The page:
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Legislative Assembly for the ACT: 1996 Week 14 Hansard (10 December) . . Page.. 4616 ..

Government Data - Privacy

MS TUCKER: Mr Speaker, my question is to Mr Humphries as Attorney-General, and I did give the Minister some notice of this question. An issue of emerging concern is privacy and the protection of government data, particularly with an increasing number of transactions being carried out electronically. As members will be aware, some of the most sensitive records of personal information are kept by State government agencies. The current data protection arrangements in Australia are apparently not particularly adequate, and the ACT is no exception. I understand that the Commonwealth Privacy Act has only limited application to the ACT. In Victoria, a Data Protection Advisory Council is examining data protection regimes around the world with a view to recommending an appropriate legislative regime for data protection and privacy. Would the Minister please inform the Assembly of the current framework for protection of ACT government data, including the application of the Commonwealth Privacy Act to the ACT? Secondly, what plans has the ACT Government to follow the Victorian initiative and come up with a more appropriate legislative framework for ACT government data protection and privacy?

MR HUMPHRIES: I thank Ms Tucker for this question. I had better make it clear that the ACT does not have any privacy legislation. The legislation we use to protect privacy in respect of at least the Government's handling of material and information in the ACT is by direct application of the Commonwealth's Privacy Act. I think you suggested in your question that there were some omissions or weaknesses in that application. The application is quite comprehensive as far as government agencies are concerned and also, I believe, applies to statutory corporations and to semi-government bodies within the ACT. It does not apply, of course, to private sector organisations or holders of information, and I will come back to that in a moment. That is the only area I would describe as a weakness in the general structure of the legislation in the ACT at the present time. As far as other information which is caught by the Commonwealth legislation is concerned, it is true to say that, generally speaking, information is private, whether it is captured in a handwritten or typed form on a file, say, or whether it is captured in a database stored electronically somewhere. There are some areas in which that analogy between those two means of capturing information breaks down; but, generally speaking, it is true that if it is privacy protected in one form it will be privacy protected in another form as well.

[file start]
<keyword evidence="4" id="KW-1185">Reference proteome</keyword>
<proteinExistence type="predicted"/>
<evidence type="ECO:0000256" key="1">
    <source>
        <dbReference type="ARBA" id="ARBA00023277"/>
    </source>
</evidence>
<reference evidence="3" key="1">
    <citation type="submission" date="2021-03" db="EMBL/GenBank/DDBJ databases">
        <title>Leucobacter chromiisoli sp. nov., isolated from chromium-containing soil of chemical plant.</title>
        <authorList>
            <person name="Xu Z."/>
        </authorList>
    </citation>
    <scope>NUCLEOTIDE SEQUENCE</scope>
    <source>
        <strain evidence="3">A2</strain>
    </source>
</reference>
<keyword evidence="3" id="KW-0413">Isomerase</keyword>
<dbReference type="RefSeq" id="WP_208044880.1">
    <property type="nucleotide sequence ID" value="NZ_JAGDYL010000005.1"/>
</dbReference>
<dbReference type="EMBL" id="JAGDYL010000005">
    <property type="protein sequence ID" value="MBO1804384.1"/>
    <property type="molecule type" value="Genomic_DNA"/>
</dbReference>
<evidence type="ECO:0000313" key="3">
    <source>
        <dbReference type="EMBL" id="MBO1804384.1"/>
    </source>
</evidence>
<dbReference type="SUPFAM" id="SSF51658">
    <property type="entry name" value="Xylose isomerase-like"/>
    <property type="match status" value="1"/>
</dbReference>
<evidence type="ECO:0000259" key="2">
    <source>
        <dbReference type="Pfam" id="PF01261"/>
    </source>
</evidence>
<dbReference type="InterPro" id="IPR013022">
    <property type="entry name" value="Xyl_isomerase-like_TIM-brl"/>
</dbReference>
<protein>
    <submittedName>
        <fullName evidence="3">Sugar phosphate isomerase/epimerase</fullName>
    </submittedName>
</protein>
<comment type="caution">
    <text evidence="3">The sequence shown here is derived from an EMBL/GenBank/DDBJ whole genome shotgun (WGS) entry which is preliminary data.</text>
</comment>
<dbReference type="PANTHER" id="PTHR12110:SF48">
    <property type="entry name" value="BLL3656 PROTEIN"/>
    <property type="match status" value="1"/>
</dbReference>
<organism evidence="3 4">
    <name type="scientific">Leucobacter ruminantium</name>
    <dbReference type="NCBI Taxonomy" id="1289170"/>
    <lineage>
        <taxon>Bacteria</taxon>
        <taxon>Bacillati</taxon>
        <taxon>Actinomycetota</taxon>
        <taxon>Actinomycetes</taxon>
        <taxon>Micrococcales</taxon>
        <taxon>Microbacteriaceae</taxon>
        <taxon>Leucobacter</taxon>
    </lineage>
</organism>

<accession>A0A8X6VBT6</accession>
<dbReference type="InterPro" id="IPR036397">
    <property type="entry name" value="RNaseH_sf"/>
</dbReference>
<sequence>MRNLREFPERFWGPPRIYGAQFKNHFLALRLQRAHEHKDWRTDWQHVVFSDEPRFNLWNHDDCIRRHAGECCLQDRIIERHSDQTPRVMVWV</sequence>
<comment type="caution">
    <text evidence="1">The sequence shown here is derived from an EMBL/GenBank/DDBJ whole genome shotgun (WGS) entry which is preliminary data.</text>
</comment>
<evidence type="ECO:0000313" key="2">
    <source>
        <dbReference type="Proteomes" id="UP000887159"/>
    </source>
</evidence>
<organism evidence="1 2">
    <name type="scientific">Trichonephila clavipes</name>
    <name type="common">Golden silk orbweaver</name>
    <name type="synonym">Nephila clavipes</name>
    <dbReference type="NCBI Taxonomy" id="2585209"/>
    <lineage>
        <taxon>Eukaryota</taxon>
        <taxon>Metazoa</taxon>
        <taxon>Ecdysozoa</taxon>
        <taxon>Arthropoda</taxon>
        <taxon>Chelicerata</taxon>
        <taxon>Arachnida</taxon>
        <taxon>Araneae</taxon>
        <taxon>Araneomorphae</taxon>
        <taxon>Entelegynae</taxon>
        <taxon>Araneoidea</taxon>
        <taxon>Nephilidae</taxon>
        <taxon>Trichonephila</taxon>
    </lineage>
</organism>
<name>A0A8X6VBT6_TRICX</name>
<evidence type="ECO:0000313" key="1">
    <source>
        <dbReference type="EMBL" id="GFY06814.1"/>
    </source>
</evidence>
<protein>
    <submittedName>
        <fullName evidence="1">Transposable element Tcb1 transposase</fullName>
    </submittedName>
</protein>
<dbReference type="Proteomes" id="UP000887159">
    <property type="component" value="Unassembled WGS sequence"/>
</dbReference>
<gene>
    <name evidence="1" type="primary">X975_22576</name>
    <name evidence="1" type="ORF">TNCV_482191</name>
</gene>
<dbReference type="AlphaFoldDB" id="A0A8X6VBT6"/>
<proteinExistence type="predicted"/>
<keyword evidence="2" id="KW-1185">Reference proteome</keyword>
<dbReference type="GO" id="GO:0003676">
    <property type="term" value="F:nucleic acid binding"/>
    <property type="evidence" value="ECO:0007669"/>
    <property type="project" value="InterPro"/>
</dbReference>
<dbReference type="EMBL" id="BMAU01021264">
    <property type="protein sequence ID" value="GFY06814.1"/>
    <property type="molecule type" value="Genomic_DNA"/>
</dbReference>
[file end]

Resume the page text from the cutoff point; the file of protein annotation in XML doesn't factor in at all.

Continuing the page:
I note that the Victorian Government has established a body to examine these issues. The Data Protection Advisory Council has been appointed to report to the Victorian Minister for Multimedia later this month on issues concerning privacy protection, particularly to do with electronic data. It is important to bear in mind that Victoria does not have privacy legislation. In that respect, we are a great deal better covered for those issues than is Victoria. They have had a much less vigorous privacy protection regime than we do, and I would see the Victorian advisory council as being part of the process of catching up with what most other States have done; perhaps trying to leapfrog ahead in some respects, but certainly catching up in the broad sense. Generally, I think our legislation is adequate at the present time. I am prepared to look at what the Victorian advisory council advises the Victorian Government, if that is published, to see whether that gives rise to issues we ought to pick up here. If it does, I am certainly prepared at least to consider doing that.

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